No trip to Europe is complete without a visit to my dear friend Anna in Praha. Since I have visited the city three times before, she reccommended that instead, this time we head to the mountians for a change of scenery. My weekend in the Krkonosce mountains exceded any possible expectations I had.
To start with, we stayed at her family's three story, ten bedroom mountain house. I feel bad even calling it a house because it was much more than that. As Anna's father explained to me, this "house" was built in the late 19th century by a German family. After the world war, when all of the Germans were forced out of the land, which was soon taken over by Czech and Polish territories, the house went up for sale. Around 1940, it was purchased by a group of ten scouts (I'm picturing a group of twenty-someting, outdoorsy eagle scouts - though I have no confirmation). With a ski lift built on the hill next to the house, they lived here together for a portion of their lives before they started their own families. Eventually the house was treated as a vacation home, with the families of each of the men designated to their own room. One of these men happened to be Anna's grandfather. After 50 years, the rights to the rooms were given to any ancestor of the 10 original owners. That includes thier kids, their grandkids, and now some great grandkids. I was honored to be a guest of the family and experience this cozy cottage. Half of the ground floor resembled something of a restaurant with wooded walls and tables, four of them, spread around a spacious room. The other half was previously where the animals were kept. The stone walls and floors kept it a little chilly, especially since this was where the bathrooms were. When I say bathrooms I mean holes in the ground for toilets and a hose hanging on from the ceiling for a shower. At least it had hot water, that is, after lighting a fire and waiting half an hour for the tank to heat up. All glamour aside, it was an incredibly peaceful place to get away for the weekend.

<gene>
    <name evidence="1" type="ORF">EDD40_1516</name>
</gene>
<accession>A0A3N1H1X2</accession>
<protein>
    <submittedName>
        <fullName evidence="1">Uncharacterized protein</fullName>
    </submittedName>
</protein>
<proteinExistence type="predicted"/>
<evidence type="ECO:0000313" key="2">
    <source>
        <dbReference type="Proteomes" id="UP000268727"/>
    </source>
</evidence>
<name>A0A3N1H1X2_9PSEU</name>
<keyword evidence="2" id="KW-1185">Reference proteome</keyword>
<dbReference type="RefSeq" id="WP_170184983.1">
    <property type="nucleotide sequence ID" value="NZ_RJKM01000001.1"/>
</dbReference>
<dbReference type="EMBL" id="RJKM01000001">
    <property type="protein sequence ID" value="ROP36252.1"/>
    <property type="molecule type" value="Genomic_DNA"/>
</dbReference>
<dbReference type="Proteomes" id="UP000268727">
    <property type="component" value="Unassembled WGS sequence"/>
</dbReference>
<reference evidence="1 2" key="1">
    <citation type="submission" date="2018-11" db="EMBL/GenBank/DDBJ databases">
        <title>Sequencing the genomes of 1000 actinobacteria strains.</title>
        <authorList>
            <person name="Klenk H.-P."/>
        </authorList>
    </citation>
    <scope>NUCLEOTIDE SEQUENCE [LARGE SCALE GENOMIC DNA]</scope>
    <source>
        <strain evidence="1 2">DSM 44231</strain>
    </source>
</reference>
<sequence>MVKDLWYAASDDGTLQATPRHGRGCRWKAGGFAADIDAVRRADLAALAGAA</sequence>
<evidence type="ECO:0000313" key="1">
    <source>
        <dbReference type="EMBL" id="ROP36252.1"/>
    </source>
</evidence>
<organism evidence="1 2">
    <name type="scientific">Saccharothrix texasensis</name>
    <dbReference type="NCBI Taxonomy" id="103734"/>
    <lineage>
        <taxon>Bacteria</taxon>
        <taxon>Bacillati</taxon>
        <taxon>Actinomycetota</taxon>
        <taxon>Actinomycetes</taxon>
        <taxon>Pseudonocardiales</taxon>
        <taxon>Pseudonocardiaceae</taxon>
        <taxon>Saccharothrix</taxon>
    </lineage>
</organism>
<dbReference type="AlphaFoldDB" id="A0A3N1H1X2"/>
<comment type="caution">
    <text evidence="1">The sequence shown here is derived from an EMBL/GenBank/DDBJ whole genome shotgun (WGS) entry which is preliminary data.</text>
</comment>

And the hiking. On Saturday morning, bright and early (9 am), we headded out the front door ready to conquer the mountian. Anna, her brother, her parents, her absolutely perfect samoyed puppy, Majla and myself. Starting through the meadow and weaving around other cottages, we eventually made it to the center city of the mountian range. Center city in this sense is a church, a pension (bed & breakfast), and a house of a gamekeeper/park officer. The first half of our journey to the top lasted two hours, mostly around hills getting to the base of the mountian. The halfway point was Jelenka, a pension/restaurace where we stopped for potato soup. The second half was alllllll uphill. Another hour along the border between Czech and Poland that continued to the peak.
"Glacial corries contrast with bare-stone ridges, large alpine meadows with timber cottages down in the valleys, the murmur of waterfalls with the mysterious silence of peat bogs, while regal Mount Sněžka, queen of the peaks, lords it over her lofty realm."
After some time admiring the view, it was time to start our descent. Now if I thought making it up was hard, the trek downhill just about killed me. Luckily we stopped halfway at another restarace for rasberry dumplings. Dough balls filled with berries, drenched in butter, topped with sugar, a side of whipped cream and a beer. Literally the perfect meal in the midst of a 15 mile hike. They were everything I wanted and more. God bless Czech cooking.
When we finally returned to the house, it was a little after 4:30pm. Our seven hour, 25km adventure concluded with showers and an 8:30pm bedtime (I wish I were joking). The next morning, after a good 13 hours of sleep, we packed up and headed back to the city. Not before stopping in Mělník for lunch on the way home.